Mo Yan, one of China’s leading writers of the past half-century, on Thursday won the Nobel Literature Prize for his writing that mixes folk tales, history and the contemporary, the Swedish Academy announced. Mo Yan, 57, became the first Chinese national to win the prize, and the initial official reaction indicated it would be held up as a victory for China, in sharp contrast to Beijing’s angry response to the 2010 Nobel Peace Prize for dissident Liu Xiaobo.
Chinese-born writer, political dissident and exile Gao Xingian, who received French citizenship in 1997, won the Nobel Literature Prize in 2000 but it was ignored by the Chinese press at the time. Mo Yan’s works explore the brutality and darkness of 20th-century Chinese society with a cynical wit.
He is perhaps best-known abroad for his 1987 novella “Red Sorghum”, a tale of the brutal violence that plagued the eastern China countryside – where he grew up – during the 1920s and 30s. The story was later made into an acclaimed film by leading Chinese director Zhang Yimou.
“Through a mixture of fantasy and reality, historical and social perspectives, Mo Yan has created a world reminiscent in its complexity of those in the writings of William Faulkner and Gabriel Garcia Marquez, at the same time finding a departure point in old Chinese literature and in oral tradition,” the Swedish Academy said. “On hearing the news that I won the award, I was very happy,” Mo Yan was quoted as saying by the official China News Service.
“I will focus on creating new works. I will strive harder to thank everyone.” The Nobel prize is often dismissed in China as Western-focused, but users of the country’s hugely popular microblogging services broadly welcomed the win as triumph for Chinese literature. It was the most discussed topic on Weibo, China’s version of Twitter, with almost three million web-users posting messages within two hours of the announcement.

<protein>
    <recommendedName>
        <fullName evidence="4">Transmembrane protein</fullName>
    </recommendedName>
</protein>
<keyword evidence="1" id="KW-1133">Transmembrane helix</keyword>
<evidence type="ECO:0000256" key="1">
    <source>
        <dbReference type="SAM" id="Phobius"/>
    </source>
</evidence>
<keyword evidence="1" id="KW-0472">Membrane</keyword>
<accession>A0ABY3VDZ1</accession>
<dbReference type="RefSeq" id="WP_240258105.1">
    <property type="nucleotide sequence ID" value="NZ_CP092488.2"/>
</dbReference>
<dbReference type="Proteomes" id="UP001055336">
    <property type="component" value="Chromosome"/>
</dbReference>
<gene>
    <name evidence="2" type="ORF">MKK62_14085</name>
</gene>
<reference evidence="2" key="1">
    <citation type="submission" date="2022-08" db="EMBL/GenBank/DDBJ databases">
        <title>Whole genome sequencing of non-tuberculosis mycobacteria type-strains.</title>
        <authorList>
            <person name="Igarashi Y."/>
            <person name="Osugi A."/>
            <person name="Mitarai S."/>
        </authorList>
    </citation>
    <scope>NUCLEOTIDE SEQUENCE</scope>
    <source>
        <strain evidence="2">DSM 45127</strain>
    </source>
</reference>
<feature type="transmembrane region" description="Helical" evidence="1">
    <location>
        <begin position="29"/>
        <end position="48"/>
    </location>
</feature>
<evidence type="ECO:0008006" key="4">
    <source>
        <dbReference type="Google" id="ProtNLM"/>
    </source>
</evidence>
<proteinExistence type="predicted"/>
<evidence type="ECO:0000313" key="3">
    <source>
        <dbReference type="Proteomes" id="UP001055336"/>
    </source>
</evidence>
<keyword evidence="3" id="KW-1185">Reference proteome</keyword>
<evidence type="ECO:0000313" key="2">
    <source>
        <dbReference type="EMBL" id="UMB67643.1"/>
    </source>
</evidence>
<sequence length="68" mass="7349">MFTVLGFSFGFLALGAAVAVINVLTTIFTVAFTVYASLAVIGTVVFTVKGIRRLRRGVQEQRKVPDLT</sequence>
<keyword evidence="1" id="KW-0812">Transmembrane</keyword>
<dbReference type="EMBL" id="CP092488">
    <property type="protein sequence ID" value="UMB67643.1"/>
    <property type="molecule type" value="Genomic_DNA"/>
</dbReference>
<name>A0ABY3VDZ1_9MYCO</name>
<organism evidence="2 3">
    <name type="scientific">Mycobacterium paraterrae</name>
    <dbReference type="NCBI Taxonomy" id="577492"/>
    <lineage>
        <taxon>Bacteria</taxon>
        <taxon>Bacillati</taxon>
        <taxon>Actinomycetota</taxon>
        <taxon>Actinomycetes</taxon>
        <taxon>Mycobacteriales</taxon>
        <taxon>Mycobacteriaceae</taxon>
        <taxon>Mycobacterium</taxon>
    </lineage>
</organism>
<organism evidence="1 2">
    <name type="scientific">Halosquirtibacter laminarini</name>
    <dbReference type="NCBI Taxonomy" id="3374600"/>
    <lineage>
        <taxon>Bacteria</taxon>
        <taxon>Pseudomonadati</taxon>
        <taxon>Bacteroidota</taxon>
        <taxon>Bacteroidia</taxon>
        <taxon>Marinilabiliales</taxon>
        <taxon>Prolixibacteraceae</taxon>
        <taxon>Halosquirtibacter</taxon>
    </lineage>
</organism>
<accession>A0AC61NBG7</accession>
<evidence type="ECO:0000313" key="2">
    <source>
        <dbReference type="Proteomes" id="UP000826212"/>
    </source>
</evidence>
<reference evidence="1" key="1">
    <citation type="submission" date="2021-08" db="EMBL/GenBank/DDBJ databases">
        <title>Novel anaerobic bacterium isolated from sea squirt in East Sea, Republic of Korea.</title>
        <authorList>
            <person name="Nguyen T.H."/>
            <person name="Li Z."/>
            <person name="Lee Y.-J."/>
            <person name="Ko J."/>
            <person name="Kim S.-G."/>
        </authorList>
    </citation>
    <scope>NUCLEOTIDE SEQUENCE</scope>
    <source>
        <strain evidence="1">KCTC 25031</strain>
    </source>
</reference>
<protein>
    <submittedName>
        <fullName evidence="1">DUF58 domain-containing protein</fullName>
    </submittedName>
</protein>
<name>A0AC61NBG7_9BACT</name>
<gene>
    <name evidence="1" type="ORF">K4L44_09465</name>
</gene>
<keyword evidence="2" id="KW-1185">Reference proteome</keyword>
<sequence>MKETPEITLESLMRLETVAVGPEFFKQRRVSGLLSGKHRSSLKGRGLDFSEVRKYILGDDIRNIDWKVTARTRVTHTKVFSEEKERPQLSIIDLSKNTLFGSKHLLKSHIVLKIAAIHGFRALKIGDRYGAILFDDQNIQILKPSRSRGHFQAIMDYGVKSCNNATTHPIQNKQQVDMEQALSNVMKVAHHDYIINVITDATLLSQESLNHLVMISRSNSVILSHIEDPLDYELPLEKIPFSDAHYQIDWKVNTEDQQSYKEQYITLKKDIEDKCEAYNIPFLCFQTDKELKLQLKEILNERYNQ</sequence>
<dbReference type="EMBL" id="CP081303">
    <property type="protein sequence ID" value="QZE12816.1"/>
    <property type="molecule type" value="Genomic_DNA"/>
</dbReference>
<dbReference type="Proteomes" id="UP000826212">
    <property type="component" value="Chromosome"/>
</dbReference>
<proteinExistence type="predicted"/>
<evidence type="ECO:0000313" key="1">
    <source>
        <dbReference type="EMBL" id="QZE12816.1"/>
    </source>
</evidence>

The Swedish Academy hailed Mo Yan, a pseudonym that means “Don’t speak”, and whose real name is Guan Moye, for a body of work which, “with hallucinatory realism merges folk tales, history and the contemporary.” The Academy’s permanent secretary, Peter Englund, said the Academy had spoken to Mo Yan by telephone and quoted him as saying he was “overjoyed and terrified” at being given the prize. Englund said his use of satire was important to be able to enjoy the dark sides in his work, describing it as both crude and sensual. “There are things (in his books) that are among the most frightening things I have read,” Englund told Sweden’s Aftonbladet TV.
Mo Yan has published novels, short stories and essays on various topics, and despite his social criticism is seen in his homeland as one of the foremost contemporary authors, the Nobel committee noted. His acclaimed works also include “Big Breasts and Wide Hips”, “Republic of Wine” and “Life and Death are Wearing Me Out”. His work generally looks back at China’s tumultuous 20th century in tales often infused with politics and a dark, cynical sense of humour.
The backdrops for his various works have included the 1911 revolution that toppled China’s last imperial dynasty, Japan’s brutal wartime invasion, newly Communist China’s failed land-reform policies of the 1950s and the madness of Mao Zedong’s 1966-76 Cultural Revolution. His latest novel, 2009′s “Frog”, is considered his most daring yet, due to its searing depiction of China’s “one child” population control policy and the local officials who ruthlessly implement it with forced abortions and sterilisation’s.
Despite such content, Mo Yan has so far deftly managed to avoid running into serious trouble with Communist authorities, aided by his position as vice chairman of the state-sanctioned Chinese Writers Association. The author grew up in Gaomi in Shandong province in north-eastern China, the son of farmers. As a 12-year-old during the Cultural Revolution he left school to work, first in agriculture, later in a factory and in 1976 he joined the People’s Liberation Army and began to study literature and write. His first short story was published in a literary journal in 1981.